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YEZBAK v. CROCE (04/23/52)

April 23, 1952

YEZBAK
v.
CROCE, APPELLANT



Appeal, No. 32, March T., 1952, from order of Court of Common Pleas of Washington County, Feb. T., 1950, No. 402, D.S.B., and No. 52, E.D., in case of Charles P. Yezbak et ux. v. Louis Croce et ux. and Reuben F. Lowe et ux. Order reversed.

COUNSEL

David H. Weiner, with him Wade K. Newell, for appellants.

Jonathan Allison, with him Schmidt & Allison, for appellees.

Before Drew, C.j., Stearne, Jones, Bell, Chidsey and Musmanno, JJ.

Author: Musmanno

[ 370 Pa. Page 264]

OPINION BY MR. JUSTICE MUSMANNO

On June 2, 1947, Charles P. Yezbak and his wife, Catherine Yezbak, received from Louis Croce and Reuben F. Lowe and their respective wives, the sum of $10,000 as down payment on the sale of two lots and a scrap yard, the total selling price being $19,000 and the balance of the purchase price being secured by a purchase money mortgage in the sum of $9,000.

[ 370 Pa. Page 265]

The terms of the mortgage provided that the purchasers were to pay $1,000 for each of the first three months, and $100 with interest each month thereafter. By agreement dated July 12, 1948, Louis Croce and his wife purchased the interest of Reuben F. Lowe and his wife.

On January 26, 1950, the Yezbaks entered judgment on the bond accompanying the mortgage and a writ of fieri facias issued for $3,300 with interest and attorney's commission. The Croces obtained in the Court of Common Pleas of Washington County a rule on the Yezbaks to show cause why the judgment should not be opened. A hearing was held before a commissioner and the matter was subsequently heard before a court en banc. On the refusal of the court en banc to open the judgment, an appeal was taken to this Court.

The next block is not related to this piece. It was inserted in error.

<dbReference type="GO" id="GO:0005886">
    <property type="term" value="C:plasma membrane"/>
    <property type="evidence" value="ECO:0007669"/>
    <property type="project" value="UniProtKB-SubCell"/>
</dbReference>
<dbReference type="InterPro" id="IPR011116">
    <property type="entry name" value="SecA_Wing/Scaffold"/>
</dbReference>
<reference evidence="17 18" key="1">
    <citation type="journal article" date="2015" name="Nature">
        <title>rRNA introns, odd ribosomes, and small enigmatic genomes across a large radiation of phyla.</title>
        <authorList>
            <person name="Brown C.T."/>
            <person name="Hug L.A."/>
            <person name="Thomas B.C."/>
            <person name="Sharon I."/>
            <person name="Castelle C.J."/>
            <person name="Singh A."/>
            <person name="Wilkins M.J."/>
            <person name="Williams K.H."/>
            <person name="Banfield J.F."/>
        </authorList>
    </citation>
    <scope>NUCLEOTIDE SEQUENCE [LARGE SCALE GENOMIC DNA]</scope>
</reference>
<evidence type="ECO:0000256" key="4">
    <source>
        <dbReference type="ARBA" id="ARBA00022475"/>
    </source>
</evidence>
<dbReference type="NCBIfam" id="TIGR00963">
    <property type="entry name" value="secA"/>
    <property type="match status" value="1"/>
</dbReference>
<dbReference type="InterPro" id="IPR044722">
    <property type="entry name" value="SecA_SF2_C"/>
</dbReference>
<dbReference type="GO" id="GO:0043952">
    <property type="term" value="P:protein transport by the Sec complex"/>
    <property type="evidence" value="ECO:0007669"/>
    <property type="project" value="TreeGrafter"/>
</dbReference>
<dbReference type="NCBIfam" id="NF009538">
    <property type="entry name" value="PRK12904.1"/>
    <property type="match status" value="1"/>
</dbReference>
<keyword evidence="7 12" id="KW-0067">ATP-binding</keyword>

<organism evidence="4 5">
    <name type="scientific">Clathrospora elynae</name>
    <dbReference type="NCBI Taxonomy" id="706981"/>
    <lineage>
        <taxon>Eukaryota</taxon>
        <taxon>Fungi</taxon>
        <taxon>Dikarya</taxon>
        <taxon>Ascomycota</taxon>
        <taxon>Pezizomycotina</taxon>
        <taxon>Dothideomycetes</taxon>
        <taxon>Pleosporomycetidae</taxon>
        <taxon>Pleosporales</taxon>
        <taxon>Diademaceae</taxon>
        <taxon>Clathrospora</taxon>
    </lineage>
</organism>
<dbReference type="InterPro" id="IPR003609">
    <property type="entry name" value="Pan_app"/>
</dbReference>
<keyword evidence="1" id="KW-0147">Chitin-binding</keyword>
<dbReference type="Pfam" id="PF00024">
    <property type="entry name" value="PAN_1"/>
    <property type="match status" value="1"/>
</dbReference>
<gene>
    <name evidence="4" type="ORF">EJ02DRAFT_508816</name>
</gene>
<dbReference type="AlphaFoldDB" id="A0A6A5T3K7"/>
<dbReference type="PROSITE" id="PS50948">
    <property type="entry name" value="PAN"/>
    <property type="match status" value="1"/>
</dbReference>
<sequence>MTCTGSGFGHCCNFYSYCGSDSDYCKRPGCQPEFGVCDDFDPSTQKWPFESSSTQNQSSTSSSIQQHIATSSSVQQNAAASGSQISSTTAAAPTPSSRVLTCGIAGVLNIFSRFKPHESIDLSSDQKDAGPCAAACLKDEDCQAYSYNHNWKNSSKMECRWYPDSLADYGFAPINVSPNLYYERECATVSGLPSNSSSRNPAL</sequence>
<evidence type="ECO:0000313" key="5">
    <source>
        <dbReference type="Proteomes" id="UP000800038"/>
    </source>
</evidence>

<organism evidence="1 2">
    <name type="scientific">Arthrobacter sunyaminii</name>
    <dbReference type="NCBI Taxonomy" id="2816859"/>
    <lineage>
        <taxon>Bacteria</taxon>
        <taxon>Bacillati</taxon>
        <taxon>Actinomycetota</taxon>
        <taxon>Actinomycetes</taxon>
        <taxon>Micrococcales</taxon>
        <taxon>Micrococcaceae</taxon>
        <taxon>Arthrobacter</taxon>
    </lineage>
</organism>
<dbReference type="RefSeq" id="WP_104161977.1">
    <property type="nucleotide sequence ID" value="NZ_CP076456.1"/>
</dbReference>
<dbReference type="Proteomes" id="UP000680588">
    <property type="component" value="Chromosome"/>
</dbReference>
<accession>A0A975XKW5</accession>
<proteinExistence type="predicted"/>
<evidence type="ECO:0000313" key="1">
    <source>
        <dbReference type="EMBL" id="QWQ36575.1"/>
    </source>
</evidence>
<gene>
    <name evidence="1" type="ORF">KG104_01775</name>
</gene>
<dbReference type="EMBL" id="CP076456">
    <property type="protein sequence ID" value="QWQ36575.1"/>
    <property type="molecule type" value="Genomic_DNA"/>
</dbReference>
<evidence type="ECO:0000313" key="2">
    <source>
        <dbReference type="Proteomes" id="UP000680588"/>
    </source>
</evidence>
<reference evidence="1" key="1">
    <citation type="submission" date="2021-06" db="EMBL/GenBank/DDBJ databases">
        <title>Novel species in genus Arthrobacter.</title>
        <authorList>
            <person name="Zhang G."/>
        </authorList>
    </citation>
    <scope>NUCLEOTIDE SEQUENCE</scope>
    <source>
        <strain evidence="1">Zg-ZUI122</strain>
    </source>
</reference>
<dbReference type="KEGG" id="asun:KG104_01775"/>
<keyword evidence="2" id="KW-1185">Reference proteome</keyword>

At the commissioner's hearing, Louis Croce testified that on or about June 5, 1947, he and Charles P. Yezbak entered into an oral agreement, the purpose of which was to insure the mortgage payments, the terms being that Croce would ship scrap iron to Yezbak's account through a broker, and Yezbak would pay the market price for such shipments. In pursuance of this agreement he shipped 19 cars of scrap and rubber on Yezbak's account through Max Solomon & Company, a broker. On August 15, 1947, Yezbak had credited $3,025 from the sale of scrap iron to the three $1,000 payments due for the first three months and he issued and signed an appropriate receipt. Croce contends that there is still due and owing to him $2,748.09, plus interest, which amount should be credited to the mortgage. Yezbak admitted owing Croce $826.41 from scrap dealings but denied that the arrangements as to the shipping of scrap were made for the purpose of securing the mortgage payments. On this point Yezbak testified: "Well, before -- when I sold them the place, or

[ 370 Pa. Page 266]

    before I sold it, they agreed to sell me all their scrap. There was quite a bit of scrap iron in the yard at the time and we set a price on it and they were to sell it to me until and their debts were paid, and I gave them a figure on it and they wanted to know if there was any protection in case scrap ...


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